Material Hurl: Our Top 10 Issues with Madonna and Lourdes' New Clothing Line
Yesterday, in a maelstrom of glitter and Pixie Stix, Herald Square unveiled Material Girl, their new, tween-oriented in-house fashion line. Their collaborators: Madonna and her daughter, Lourdes. The face of the brand: panda-eyed Gossip Girl actress and the Pretty Reckless singer Taylor Momsen. But even before Voice fashion correspondents Stacey Anderson and Araceli Cruz cast their discerning eyes and credit limits onto Macy's yesterday, Madonna and Co. had an uphill battle already.
Early expert feedback on the line--by which, we mean ours--was grim. Cuts looked alternately cheap and inappropriate for their audience. Prints looked like dull '80s throwbacks. And in person, these fears were entirely realized.
Sound the alarm, and put on a shirt already, girls! You're 15. And get off our lawn.
Ten Woeful Observations About Madonna and Lola's New Clothing Line
1. Having Taylor Momsen as the face of Material Girl reaffirms her as an exemplary role model for young girls who would like to show off their tampon string in a fashionable way, and also learn how to use a vibrator. But of course, so-punk Momsen doesn't care about being a role model.
2. Marketed for tweens, the studded miniskirts (?) and stretch bandeau bra tops (?!?) are clubwear for a demographic of nonexistent club access. Insanely trampy clubwear, at that. Clubwear that would get nice kids expelled, were it misguidedly worn out in daylight.
3. The cost of these slutty looks that could easily be achieved by ripping a miniskirt in half and cutting boy-shorts in the crotch, then wearing them as a top. Regardless, these prices are beyond expensive. What are kids' allowances these days?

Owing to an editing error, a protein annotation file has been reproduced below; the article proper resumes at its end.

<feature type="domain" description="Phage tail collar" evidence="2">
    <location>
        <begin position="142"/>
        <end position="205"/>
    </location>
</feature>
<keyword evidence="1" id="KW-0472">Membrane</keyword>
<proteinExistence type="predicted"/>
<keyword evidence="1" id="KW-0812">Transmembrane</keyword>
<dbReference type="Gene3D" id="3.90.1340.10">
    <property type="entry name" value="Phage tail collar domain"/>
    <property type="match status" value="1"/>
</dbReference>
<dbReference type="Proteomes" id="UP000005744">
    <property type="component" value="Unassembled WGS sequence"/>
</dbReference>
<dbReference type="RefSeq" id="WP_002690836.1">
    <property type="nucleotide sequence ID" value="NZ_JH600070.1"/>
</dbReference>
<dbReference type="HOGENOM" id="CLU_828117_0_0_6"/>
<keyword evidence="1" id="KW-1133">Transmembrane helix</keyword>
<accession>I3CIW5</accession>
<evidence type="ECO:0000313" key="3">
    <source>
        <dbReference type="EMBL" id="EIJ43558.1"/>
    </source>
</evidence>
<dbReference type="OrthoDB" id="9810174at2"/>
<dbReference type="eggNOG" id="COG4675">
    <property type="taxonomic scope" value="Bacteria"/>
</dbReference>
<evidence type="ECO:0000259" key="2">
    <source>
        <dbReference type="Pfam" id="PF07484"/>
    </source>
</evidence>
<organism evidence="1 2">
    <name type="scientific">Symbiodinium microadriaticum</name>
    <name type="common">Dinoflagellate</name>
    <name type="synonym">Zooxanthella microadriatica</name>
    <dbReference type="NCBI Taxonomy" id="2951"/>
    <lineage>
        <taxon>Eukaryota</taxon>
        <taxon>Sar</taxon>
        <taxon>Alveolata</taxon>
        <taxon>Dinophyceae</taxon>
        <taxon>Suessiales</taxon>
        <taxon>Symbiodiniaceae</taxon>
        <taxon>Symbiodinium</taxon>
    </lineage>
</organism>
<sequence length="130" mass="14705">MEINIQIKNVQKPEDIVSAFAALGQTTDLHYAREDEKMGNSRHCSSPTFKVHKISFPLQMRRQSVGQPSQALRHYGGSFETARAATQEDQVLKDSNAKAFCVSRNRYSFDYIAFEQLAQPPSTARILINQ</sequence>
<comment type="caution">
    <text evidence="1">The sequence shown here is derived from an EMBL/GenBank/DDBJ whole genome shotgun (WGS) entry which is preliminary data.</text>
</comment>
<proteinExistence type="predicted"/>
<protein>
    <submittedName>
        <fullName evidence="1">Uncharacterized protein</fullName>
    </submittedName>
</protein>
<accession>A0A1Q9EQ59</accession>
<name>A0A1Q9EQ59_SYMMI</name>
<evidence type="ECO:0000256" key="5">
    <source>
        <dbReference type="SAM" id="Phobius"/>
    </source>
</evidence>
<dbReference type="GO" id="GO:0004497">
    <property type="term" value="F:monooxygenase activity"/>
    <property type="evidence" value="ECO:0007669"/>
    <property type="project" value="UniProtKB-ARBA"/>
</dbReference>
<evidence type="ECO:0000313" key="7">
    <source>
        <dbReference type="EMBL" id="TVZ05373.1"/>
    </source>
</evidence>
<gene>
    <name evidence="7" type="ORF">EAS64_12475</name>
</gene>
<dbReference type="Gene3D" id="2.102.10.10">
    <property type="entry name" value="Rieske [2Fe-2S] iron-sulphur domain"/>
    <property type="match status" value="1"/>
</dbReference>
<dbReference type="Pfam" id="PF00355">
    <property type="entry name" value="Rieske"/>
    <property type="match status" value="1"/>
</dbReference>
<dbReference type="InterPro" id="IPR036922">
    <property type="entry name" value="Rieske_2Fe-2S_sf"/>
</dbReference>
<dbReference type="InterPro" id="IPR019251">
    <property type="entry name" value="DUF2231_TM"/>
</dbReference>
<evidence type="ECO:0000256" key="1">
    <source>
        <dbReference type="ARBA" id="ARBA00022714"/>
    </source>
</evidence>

4. The line is marketed conceptually as new shapes, meant to be layered. The skimpy cuts suggest the shorn tops and low-rise skirts could be layered upon each other, 15 deep, while still revealing about 60% of the underage wearer's skin.
5. Madonna clearly does not let Lola wear such demeaning and revealing clothing--but hey, whatever sells right?
6. The line has been advertised consistently as "designed" by Madonna and Lola. At yesterday's opening, the DJ explains the collection as "inspired by" the duo. This sort of difference is a bit more than semantics: which is it?
7. The hooker look has never been fashionable, especially not on young girls.
8. Sequined, loose, scalloped crop tops. Our heads asplode.
9. If an accessories line is in the works, as promised: Kids, save your money, connect safety pins together in a long chain, wear this as a necklace, and (of course) buy a dollar rosary for the local street vendor. 'Cause that is so punk rock.
10. The Material Girl collection was sandwiched on the teen floor between Baby Phat (designed by Kimora Lee Simmons), Dereon (designed by Beyonce), Sean John (designed by P. Diddy), and Jessica Simpson (designed by a high-functioning vacuum), and this list is still necessary.
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